Pat Utomi, founder of the Centre for Values in Leadership (CVL), has called for policies that will rebuild the manufacturing industry to boost the country’s presence in the global market.
Utomi said this at a leadership excellence award ceremony, “Centre for Values in Leadership – Leader Without Title (CVL-LWT) Award”, organised by the centre on Wednesday in Lagos, where some individuals were given awards.
Utomi said that manufacturing had been a victim of policy and social priorities, particularly when oil came.
“We have, however, come to a season of trying to rebuild manufacturing in Nigeria to dominate global value chains.
“The LWT was set up to help us identify values that can help us strengthen our society in all areas of endeavours and I salute both our honourees for becoming part of an extraordinary tradition,” he said
The CVL-LWT is the 60th edition tribute colloquium with the theme: “Moving from consumption to production: The challenges”.
According to him, the LWT colloquium focused on the live wires of economic growth and transformation, entrepreneurship and manufacturing.
Utomi said the awardees were worthy of honour for their effort, to keep manufacturing alive in Nigeria, especially where public policy and factors in the environment limited factories as the anchor of prosperity since the industrial revolution.
Bakare-Okeowo, an awardee, said there was a need for Nigerians to allow indigenous manufacturers to become the bride of the world by embracing made-in-Nigeria products.
According to her, it has become necessary to allow Nigerian manufacturers to make mistakes in their growth process, learn from the mistake, restrategise and expand for global competitiveness just like China.
She stated the need for government to provide immediate interventions and sustainable policies necessary to support manufacturing and advance the country’s industrialisation agenda.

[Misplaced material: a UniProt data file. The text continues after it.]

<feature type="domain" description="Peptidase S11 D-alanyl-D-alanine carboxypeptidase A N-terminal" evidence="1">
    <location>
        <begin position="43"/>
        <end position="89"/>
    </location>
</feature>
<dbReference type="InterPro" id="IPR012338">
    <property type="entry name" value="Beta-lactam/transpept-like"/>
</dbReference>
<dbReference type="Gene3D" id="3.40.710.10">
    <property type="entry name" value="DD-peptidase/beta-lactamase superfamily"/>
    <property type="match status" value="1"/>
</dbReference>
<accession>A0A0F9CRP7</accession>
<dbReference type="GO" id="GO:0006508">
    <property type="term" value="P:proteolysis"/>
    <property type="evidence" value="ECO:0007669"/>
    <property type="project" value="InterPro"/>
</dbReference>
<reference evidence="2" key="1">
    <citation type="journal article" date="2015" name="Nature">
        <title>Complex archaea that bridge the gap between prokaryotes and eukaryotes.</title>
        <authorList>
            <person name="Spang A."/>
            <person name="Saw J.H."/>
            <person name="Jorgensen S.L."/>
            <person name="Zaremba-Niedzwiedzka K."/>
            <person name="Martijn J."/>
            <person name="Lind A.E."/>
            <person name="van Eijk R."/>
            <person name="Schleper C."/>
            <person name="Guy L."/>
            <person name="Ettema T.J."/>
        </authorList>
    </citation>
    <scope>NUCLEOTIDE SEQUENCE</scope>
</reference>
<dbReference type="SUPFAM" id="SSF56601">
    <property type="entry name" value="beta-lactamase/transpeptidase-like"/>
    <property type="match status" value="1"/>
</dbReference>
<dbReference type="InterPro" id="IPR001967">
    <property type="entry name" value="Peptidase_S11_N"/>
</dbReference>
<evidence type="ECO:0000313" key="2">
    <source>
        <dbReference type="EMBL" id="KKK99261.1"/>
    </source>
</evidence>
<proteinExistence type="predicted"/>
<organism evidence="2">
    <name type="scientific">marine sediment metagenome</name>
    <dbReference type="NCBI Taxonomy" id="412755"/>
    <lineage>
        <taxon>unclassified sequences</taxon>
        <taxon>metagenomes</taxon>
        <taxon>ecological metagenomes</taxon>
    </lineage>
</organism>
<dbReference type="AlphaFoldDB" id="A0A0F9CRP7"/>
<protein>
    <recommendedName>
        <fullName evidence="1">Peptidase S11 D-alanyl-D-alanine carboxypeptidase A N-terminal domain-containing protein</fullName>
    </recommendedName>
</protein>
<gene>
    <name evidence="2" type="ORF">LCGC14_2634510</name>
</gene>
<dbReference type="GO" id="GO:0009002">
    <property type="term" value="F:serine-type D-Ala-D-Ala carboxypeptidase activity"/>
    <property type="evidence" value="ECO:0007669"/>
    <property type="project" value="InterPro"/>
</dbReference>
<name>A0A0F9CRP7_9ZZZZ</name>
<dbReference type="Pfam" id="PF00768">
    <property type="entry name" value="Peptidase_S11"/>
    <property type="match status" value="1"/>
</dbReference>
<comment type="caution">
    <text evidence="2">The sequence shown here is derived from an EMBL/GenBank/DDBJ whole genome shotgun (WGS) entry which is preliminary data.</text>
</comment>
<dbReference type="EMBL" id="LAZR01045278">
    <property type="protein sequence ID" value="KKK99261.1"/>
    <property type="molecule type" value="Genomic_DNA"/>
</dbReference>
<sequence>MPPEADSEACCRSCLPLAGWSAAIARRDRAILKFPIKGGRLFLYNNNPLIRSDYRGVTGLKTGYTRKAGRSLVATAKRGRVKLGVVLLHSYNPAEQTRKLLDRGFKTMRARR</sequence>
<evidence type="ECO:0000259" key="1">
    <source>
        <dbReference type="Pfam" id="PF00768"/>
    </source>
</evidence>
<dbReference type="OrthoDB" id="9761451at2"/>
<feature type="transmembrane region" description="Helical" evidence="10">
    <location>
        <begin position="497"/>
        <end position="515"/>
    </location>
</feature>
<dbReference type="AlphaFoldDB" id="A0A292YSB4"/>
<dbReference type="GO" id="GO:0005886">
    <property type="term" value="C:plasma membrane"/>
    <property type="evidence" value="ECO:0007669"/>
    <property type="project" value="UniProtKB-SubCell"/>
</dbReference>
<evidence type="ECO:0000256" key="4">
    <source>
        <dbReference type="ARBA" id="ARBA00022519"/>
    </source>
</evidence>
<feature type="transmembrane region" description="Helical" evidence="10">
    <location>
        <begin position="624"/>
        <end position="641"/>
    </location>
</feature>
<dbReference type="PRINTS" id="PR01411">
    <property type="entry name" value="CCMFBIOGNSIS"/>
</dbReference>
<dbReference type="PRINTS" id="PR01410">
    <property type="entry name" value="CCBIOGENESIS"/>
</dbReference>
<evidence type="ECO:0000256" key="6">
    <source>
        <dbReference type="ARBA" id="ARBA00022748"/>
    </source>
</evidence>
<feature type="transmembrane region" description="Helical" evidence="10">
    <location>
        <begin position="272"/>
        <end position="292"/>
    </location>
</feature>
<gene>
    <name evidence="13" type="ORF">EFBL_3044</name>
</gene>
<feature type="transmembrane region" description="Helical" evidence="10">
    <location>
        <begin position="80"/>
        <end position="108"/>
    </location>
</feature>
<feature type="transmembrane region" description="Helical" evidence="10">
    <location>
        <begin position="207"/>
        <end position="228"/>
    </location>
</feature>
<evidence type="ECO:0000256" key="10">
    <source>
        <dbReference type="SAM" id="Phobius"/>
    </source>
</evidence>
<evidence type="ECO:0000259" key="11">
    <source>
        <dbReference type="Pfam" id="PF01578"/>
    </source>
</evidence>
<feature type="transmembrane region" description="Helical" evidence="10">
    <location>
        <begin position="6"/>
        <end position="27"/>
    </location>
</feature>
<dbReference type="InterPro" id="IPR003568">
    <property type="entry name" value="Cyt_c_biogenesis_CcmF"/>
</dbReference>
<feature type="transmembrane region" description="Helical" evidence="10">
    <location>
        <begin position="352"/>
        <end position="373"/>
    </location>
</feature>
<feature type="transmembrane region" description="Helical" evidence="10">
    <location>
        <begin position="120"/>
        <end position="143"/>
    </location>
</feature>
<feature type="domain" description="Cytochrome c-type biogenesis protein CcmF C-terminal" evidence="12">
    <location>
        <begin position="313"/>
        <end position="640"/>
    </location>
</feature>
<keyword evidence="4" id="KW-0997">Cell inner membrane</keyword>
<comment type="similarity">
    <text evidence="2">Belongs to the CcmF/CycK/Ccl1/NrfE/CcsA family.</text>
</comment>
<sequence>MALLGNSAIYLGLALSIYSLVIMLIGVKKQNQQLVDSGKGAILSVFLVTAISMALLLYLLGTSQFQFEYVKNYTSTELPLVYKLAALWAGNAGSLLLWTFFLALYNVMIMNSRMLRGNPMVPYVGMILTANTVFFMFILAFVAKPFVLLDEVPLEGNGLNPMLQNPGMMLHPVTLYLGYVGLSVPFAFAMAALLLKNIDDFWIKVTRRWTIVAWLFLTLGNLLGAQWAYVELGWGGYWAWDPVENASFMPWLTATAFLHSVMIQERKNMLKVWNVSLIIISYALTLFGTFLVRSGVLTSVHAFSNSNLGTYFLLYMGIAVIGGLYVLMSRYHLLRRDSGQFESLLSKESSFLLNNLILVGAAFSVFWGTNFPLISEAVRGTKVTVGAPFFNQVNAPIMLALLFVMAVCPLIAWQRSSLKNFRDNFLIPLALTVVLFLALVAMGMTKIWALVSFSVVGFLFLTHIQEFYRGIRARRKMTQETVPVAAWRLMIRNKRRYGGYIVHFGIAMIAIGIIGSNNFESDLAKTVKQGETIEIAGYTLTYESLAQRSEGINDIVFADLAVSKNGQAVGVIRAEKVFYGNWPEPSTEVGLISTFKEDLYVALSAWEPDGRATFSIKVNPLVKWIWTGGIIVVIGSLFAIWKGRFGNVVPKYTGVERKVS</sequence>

“We know there is a lot of issues that affect manufacturing but we must address them to revive comatose industries and discipline those that are not compliant with the buy made in Nigeria goods executive orders.
“There is a need for a functional paper mill in the country to preserve the three billion dollars used to import papers for production, seeing that Egypt with its population has about 40 paper mill clusters.
“On this award, I am happy that people are taking note of the good works we are doing. I must let you know that honesty, truthfulness and a success mindset contributed to my achieving success in life,” she said.
Muda Yusuf, founder of the Centre for the Promotion of Private Enterprise (CPPE), said that the challenges of manufacturing had transcended over three decades.
Yusuf suggested that government should boost manufacturing by localising consumption, lifting millions of Nigerians out of poverty and ensuring policies that drive industrialisation.
He called for the strengthening of development finance initiatives to drive productive manufacturing in a sustainable manner.
“We must also strengthen manufacturers’ capacity to source their raw materials locally and promote backward integration.
“There is a need for more investments in core industries such as iron and steel, aluminium, agro-allied, paper and pulp and petrochemicals to support smaller industries and shore up production.
“It is also important to get macroeconomic fundamentals such as inflation, exchange and interest rates right to engender economic growth and development,” he said.
Ade Ogidan, the executive chairman, Nadigo Communications Ltd., said that to address the country’s de-industrialisation problem, huge investments in human capital development was critical.
Ogidan said that five areas that must be addressed include man power trainings, man power development, human utilisation, adequate reward system and infrastructural support.
“An import dependent nation like Nigeria should not be devaluing its currency and de-industrialisation trend would continue if there is no paradigm shift to address these challenges.
“We cannot develop unless the Naira is ramped up to the real value via production and industrialisation,” he said.
Peter Bamkole, chief operating officer, Pan-Atlantic University, stated that the event’s theme was apt, saying “any country that does not take production very seriously was bound to fail”.
He said that manufacturing would be the real footstool of how Nigeria could grow and called for the right policies to motivate and culture Nigerians to love what is produced locally.
“To the awardees, I know that the scars of manufacturing would be visible on your back as you have traversed every hill and valley on manufacturing due to the love for Nigeria.
“It is important to note that moving from consumption to production is not theory and it is critical to eat what you produce because doing otherwise spells doom for the country,” he said.